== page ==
The seeds of his humiliation were planted in precisely those spectacular knockouts that we all celebrated. If he built a foundation in fundamentals instead of relying on fleeting youthful vigor, his Legs of Stone would not have to be so catastrophic.

Question: What is Jones today?

Answer: He's Ali without the guile and without the chin...!
The thing is there are many technical aspects to master in boxing. Basic straight punches can be learnt quickly but mastering them takes along time.

As technicians Jones and Ali do cut corners and paid the price. Ali's defensive openings for the left hook saw him lose at 28/29. Jones didn't age worse than ALi either, he didn't lose by being actually beaten until the age of 35, the age where Ali was losing to Spinks and getting disputed decisions. Ali not only has technical defensive errors but also rarely sits on punches and doesn't really properly throw the left hook.

If you want to point out Jones technical weaknesses your best viewing the Harding and Griffin 1 fights, where he was somewhat neutralised by technique and the jab.

Ali after the age of 28-29 was very reliant on his chin, that's the real difference between the 2, when Ali aged his chin kept him in fights but they were still pretty much done at the same age.

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Question for you: Would Wlad be as successful if he was 6'1?
Well he could of been depending on his mentality imo but he'd need more than a jab and high guard and would have to adapt. He has excellent handspeed, excellent jab and he used to have an amazing left hook, which Steward barred him from using. He'd have to change from outfighter to mid range/in fighter. He'd need to learn to move his head and would be forced to back opponents up rather than only boxing in and out. As a package he'd need to become like Holyfield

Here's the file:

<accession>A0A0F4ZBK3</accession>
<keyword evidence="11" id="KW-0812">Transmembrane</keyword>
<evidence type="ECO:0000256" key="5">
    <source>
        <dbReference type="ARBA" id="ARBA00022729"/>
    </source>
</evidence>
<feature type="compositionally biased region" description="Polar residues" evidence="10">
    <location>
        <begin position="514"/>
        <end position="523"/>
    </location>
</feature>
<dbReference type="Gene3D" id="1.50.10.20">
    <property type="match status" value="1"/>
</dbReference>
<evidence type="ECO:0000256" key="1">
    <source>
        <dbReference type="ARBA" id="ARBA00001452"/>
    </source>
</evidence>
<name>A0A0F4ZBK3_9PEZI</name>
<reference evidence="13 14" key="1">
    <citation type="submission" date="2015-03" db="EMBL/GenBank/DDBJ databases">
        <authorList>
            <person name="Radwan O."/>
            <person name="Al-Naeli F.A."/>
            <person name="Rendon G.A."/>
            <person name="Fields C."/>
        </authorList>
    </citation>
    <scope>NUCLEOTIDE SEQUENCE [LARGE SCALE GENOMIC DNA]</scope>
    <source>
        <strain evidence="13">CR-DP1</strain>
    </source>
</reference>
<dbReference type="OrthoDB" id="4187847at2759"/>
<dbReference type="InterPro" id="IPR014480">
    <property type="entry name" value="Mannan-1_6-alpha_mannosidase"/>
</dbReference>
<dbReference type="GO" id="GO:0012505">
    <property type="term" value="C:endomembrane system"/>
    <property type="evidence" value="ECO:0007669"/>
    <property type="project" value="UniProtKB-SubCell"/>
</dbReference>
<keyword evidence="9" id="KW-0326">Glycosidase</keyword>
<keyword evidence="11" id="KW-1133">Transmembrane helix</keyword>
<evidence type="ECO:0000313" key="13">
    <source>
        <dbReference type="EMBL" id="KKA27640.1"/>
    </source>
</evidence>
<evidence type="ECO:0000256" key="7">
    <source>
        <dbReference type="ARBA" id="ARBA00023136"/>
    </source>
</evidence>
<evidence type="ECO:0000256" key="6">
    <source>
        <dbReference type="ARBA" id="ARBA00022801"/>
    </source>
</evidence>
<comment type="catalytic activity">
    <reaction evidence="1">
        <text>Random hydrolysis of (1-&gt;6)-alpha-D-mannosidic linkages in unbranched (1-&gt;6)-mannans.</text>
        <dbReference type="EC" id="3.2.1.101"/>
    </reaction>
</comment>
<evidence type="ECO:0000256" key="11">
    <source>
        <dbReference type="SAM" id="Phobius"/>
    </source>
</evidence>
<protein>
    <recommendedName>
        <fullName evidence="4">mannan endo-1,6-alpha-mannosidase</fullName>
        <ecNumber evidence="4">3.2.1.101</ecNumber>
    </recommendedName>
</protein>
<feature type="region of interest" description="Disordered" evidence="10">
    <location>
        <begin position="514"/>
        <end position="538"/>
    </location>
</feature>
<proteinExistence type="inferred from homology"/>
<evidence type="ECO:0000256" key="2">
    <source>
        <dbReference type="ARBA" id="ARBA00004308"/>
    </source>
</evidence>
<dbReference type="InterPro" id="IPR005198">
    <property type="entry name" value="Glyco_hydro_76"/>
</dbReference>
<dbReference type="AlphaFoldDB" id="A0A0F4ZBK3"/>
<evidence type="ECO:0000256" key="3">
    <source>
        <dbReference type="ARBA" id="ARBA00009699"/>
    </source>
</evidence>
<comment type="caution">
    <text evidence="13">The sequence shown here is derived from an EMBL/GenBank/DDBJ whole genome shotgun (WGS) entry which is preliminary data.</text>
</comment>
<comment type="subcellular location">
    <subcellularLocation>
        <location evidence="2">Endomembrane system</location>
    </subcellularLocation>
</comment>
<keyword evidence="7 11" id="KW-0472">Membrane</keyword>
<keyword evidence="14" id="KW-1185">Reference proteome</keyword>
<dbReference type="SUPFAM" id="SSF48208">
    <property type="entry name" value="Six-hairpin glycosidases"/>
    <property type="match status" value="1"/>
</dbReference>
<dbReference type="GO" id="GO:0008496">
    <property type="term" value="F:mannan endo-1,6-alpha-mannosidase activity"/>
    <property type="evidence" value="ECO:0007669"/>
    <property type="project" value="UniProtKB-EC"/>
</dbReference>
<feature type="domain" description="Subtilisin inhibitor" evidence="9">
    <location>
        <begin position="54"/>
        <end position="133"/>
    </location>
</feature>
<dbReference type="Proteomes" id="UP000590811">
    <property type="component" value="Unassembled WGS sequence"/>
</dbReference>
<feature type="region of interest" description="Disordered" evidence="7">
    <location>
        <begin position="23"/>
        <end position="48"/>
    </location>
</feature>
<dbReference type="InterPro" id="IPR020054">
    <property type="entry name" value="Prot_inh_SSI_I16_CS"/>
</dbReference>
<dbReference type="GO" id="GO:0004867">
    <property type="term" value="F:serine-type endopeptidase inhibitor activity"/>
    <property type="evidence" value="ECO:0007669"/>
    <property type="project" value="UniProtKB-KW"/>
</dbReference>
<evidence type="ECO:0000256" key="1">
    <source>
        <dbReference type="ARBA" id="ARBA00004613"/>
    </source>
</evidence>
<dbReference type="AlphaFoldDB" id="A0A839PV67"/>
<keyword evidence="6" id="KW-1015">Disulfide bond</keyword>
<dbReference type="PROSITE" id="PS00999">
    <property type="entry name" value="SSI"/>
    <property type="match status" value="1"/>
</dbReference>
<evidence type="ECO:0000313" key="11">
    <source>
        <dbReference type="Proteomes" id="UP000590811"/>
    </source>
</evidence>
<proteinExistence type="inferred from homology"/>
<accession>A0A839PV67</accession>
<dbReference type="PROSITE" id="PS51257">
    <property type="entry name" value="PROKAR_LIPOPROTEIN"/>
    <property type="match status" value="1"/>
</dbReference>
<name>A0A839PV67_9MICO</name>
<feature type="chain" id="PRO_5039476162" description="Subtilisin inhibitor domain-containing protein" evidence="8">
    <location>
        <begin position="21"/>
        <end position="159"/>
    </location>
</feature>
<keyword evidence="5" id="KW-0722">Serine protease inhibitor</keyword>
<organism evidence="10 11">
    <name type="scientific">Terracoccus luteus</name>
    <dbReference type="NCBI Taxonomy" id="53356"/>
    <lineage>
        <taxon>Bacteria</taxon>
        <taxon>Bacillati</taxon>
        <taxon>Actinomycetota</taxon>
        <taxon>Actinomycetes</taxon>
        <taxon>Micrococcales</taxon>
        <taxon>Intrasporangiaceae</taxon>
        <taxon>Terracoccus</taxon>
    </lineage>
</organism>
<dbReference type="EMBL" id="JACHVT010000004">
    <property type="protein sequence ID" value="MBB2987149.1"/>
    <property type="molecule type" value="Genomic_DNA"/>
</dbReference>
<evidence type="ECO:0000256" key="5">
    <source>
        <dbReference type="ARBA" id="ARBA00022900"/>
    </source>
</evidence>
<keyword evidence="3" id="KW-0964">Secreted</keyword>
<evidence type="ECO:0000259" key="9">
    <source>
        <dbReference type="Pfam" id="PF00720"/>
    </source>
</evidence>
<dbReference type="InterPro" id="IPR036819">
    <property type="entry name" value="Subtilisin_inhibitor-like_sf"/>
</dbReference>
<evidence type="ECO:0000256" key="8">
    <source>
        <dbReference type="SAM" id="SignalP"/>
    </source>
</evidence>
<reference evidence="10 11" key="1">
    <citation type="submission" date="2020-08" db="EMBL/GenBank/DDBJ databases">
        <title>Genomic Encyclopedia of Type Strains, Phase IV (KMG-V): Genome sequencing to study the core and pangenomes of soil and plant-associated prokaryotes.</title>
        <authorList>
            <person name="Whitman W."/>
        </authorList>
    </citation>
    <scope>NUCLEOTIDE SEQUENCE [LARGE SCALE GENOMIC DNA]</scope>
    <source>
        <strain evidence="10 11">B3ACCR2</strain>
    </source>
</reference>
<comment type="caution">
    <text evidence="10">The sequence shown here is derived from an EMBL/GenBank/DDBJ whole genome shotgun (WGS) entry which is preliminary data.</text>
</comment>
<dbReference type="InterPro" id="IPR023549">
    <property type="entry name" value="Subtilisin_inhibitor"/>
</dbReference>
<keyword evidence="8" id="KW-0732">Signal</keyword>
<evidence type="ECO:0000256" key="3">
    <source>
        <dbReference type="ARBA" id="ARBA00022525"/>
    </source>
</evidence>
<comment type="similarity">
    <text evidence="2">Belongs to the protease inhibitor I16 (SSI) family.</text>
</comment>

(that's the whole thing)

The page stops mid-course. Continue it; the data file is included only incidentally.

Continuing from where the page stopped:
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Old 03-15-2012, 05:32 PM   #63
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Default Re: Is Technical Perfection More Important Than Speed/Power?

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In your opinion?
Bat Masterson listed the three most important characteristics of a gunfighter, in order as:

1. Composure
2. Acuracy
3. Speed

In a boxer I would say:

1. Technical proficiency
2. Speed
3. Power
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Old 03-15-2012, 06:03 PM   #64
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Default Re: Is Technical Perfection More Important Than Speed/Power?

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Originally Posted by janitor View Post
Bat Masterson listed the three most important characteristics of a gunfighter, in order as:

1. Composure
2. Acuracy
3. Speed

In a boxer I would say:

1. Technical proficiency
2. Speed
3. Power
A boxing brain ranks above speed and power IMO. PAC Vs JMM 3 being a prime example
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Old 03-15-2012, 09:25 PM   #65
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Default Re: Is Technical Perfection More Important Than Speed/Power?

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Originally Posted by PowerPuncher View Post
I'd argue handspeed is part the product of good punching technique
BAH! That's a cop-out!

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Originally Posted by PowerPuncher View Post